By: Amy Morsman, Professor of History
This time last year, the Museum opened a new exhibition entitled “Votes…for Women?” I served as curator of that exhibit, but I had considerable help, not only from an extraordinary team of talented museum professionals and faculty/staff colleagues, but also from a whole seminar full of students—15 first-year students—who had explored the topic of the American woman suffrage movement with me throughout the Fall semester of 2018.
Through class discussions and research projects, my students signaled to me the elements of the suffrage story they found most compelling. In considering what parts of this history were worthy of inclusion in the coming exhibit, they came back repeatedly to the complexity of the movement. They were impressed by the different arguments and tactics used to win the vote, but even more so by the range of people working to advance as well as resist the cause. Capturing that diversity and displaying it in visual form was a challenge we embraced but could not entirely overcome.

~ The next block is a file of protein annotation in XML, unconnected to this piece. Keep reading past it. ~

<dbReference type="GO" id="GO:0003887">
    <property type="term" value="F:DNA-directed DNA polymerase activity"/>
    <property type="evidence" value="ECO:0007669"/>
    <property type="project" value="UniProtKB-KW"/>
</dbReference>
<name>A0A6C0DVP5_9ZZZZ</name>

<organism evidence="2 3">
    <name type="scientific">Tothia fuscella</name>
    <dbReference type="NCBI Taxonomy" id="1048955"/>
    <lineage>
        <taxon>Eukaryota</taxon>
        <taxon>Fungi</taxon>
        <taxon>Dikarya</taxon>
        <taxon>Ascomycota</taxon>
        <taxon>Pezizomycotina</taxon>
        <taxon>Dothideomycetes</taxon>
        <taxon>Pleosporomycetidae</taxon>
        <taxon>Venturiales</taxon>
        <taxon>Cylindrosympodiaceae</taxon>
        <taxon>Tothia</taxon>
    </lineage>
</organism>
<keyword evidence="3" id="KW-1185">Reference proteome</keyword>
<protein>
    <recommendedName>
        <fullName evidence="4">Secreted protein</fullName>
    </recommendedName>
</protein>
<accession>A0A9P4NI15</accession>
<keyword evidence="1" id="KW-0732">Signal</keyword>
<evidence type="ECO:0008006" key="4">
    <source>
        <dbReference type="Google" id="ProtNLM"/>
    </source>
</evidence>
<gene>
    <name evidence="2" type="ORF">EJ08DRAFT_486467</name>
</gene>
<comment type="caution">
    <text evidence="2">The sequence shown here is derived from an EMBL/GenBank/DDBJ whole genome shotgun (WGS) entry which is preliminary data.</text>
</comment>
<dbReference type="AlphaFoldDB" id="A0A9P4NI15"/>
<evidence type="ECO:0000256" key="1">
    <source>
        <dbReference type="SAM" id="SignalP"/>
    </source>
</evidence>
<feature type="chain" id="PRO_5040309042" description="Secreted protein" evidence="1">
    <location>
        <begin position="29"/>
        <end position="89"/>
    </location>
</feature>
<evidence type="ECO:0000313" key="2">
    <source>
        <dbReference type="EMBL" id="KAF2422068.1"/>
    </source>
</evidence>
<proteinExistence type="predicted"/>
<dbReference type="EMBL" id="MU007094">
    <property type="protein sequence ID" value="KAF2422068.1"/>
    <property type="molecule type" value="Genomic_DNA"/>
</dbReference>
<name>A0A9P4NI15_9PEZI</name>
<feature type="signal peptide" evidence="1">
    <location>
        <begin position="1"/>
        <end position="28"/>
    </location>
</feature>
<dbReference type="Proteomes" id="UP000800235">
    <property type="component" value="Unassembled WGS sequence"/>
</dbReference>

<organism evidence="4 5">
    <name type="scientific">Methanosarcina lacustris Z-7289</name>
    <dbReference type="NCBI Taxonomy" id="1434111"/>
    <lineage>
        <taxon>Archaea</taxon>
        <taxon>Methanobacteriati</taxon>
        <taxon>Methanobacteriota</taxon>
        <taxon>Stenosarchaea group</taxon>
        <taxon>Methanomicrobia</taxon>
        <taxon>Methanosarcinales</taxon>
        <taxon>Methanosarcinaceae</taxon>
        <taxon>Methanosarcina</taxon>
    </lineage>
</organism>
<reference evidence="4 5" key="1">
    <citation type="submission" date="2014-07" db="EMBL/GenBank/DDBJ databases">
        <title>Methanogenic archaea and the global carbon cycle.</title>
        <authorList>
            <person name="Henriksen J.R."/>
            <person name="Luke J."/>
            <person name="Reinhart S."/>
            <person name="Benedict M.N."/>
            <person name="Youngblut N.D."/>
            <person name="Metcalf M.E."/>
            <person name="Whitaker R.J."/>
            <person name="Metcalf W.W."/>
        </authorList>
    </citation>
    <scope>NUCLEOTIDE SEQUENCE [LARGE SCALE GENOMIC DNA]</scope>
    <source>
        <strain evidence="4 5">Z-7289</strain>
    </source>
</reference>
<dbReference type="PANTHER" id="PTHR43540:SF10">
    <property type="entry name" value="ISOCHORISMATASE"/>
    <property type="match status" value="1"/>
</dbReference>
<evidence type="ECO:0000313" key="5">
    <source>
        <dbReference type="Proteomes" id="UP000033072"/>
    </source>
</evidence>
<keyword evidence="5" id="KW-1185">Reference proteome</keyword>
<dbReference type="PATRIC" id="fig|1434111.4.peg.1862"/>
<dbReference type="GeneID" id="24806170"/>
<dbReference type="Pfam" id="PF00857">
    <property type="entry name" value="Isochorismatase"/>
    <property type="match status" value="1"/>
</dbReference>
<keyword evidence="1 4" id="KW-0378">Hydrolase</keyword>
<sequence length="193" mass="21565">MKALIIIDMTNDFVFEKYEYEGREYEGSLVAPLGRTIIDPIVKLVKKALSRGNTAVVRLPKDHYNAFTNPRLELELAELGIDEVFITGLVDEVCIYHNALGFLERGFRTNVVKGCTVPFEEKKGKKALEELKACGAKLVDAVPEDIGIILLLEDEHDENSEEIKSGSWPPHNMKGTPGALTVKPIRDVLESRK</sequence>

We confronted together the reality inherent to the discipline of history: that our work is shaped largely by the stuff left behind. When interpreting the past, historians must depend upon the materials that have survived the ravages of time. More often than not, our conclusions are influenced by those artifacts that are most accessible, those which decision-makers—mainly elites—in a given historical moment considered important enough to reveal, engage with publicly, and save. In our quest for exhibit pieces most able to demonstrate a fuller, more nuanced, visual suffrage story, my students and I made decisions as creatively as we could to work around that disciplinary limitation.